Over the last year or so several people have asked me to comment on this blog about how I manage ultramarathon running with a full-time job and raising a family. Admittedly, I've basically dodged the question but recently I've thought more about it and can think of five essentials for balancing running, work, and life:
1. Pick a family that loves ultrarunning: Without my wife and kids as supporters and guides I would have quit this game a long time ago. But, with them along with me in races and in training the events are as much about the family as they are about the running. I admit that it takes time to nurture this (my son Carson "crewed" his first race when he was 10 months old) but, in the end, it's worth it.
2. Learn to integrate running into your life and not have it as an "add-on": Since my family knows running is important to me and my sanity they support me in doing it every day. But, I can't let it get in the way of our daily existence. As such, I have run in such inauspicious places as airport terminals, around multi-field soccer complexes, and up and down ski runs while my kids are waiting to race. It's not always perfect but it is part of the deal and its better than not running so that's good. And, I can say things like "I once ran around a mall 8 times while my kids tried on clothes"
3. Wake up early and run: While it is brutally hard, the best runs happen before the spouse and kids are awake. There is nothing better than coming home from a 15-mile tempo run and then waking up your family with fresh coffee and hot pancakes. It takes will power to drag yourself out of bed two hours before the milk man and you're likely to doze off in the third quarter of the Rose Bowl but, again, it's worth it.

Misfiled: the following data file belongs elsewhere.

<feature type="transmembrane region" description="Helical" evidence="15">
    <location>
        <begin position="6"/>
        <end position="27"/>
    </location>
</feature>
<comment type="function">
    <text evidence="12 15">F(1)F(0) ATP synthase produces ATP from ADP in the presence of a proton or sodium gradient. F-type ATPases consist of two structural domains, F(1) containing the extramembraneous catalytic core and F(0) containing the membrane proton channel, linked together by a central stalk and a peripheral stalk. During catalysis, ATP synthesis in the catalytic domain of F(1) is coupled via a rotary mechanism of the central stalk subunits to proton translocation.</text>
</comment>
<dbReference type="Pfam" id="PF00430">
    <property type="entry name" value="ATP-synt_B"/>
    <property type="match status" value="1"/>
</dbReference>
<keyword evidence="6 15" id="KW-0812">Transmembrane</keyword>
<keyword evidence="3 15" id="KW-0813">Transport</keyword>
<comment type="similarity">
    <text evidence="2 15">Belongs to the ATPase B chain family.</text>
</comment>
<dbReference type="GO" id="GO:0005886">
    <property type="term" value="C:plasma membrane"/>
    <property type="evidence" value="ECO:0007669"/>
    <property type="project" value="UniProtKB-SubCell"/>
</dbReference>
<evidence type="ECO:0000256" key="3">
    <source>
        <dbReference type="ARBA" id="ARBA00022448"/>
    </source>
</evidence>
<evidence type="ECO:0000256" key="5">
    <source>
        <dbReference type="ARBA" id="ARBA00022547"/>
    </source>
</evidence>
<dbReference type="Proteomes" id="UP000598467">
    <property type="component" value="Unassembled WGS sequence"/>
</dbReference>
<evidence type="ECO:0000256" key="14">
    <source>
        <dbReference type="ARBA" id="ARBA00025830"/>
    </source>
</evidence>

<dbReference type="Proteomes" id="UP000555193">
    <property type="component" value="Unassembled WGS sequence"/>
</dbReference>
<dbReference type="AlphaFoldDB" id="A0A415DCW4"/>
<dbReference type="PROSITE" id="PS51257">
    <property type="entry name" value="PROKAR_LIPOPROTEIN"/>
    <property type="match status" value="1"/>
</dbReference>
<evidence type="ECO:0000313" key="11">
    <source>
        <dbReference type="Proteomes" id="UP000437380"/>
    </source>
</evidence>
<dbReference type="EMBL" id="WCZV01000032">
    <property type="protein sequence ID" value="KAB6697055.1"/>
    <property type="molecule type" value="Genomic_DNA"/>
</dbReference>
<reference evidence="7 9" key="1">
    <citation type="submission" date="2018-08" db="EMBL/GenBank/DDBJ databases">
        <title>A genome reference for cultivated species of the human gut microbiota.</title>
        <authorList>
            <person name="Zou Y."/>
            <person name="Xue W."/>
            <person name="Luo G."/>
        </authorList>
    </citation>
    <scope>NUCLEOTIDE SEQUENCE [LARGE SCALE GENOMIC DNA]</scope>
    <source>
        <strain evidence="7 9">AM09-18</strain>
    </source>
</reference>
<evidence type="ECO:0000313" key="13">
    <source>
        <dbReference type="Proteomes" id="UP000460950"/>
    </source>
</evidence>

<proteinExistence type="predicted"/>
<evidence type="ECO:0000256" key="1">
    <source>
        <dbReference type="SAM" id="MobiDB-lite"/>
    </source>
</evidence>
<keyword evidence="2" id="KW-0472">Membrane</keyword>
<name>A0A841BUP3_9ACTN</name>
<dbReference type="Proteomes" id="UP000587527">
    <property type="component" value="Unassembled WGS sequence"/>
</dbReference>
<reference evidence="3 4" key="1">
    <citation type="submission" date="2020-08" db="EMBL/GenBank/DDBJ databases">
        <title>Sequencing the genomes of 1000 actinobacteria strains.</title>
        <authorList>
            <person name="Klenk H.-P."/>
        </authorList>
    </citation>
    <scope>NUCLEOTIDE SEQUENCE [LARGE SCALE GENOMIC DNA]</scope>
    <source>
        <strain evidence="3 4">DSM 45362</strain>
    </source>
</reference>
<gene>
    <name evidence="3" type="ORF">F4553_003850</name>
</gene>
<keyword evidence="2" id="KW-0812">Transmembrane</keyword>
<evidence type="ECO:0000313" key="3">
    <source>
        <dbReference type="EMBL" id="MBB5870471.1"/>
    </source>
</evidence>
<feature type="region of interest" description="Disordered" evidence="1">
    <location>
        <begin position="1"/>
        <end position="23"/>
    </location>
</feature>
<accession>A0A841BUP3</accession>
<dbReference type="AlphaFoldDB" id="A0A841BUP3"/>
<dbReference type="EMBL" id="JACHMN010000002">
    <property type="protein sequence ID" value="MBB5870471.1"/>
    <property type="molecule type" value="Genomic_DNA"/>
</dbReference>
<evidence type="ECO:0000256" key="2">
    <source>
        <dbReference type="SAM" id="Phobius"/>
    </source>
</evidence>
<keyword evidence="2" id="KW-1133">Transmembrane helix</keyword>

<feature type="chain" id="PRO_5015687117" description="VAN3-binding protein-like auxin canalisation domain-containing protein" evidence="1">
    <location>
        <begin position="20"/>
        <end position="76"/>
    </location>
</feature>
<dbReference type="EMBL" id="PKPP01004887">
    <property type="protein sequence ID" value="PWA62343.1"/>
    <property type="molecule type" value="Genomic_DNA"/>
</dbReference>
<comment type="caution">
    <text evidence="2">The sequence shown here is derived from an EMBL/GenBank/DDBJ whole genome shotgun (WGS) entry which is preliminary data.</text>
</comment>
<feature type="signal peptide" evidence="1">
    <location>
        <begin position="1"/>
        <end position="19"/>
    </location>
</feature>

4. Make sure your employer/employees know how important running is to you: Most of us don't have jobs in which running is part of the deal. Therefore, it is incumbent upon us to be sure to let those who care for us, love us, and employ us know that running is not only what we do it is who we are. Once we have convinced them of this it is easier to share in the endeavor and to spread the joy of running to others. Or, at least, it let's us squeeze in a five-miler at lunch.
5. Keep it simple: As a fully-employed, married, father of three it is impossible to really stick to a training plan. Sure, I like to think I have one but, in the end, all I really need/want to do is run. So, if I can do that every day I'm good. Then, when May rolls around and I need to be a bit more prescribed in my thinking/planning/processing I have some money in the bank to do so. And then, it's time for vacation in Squaw Valley!
Here's to running everyone!!!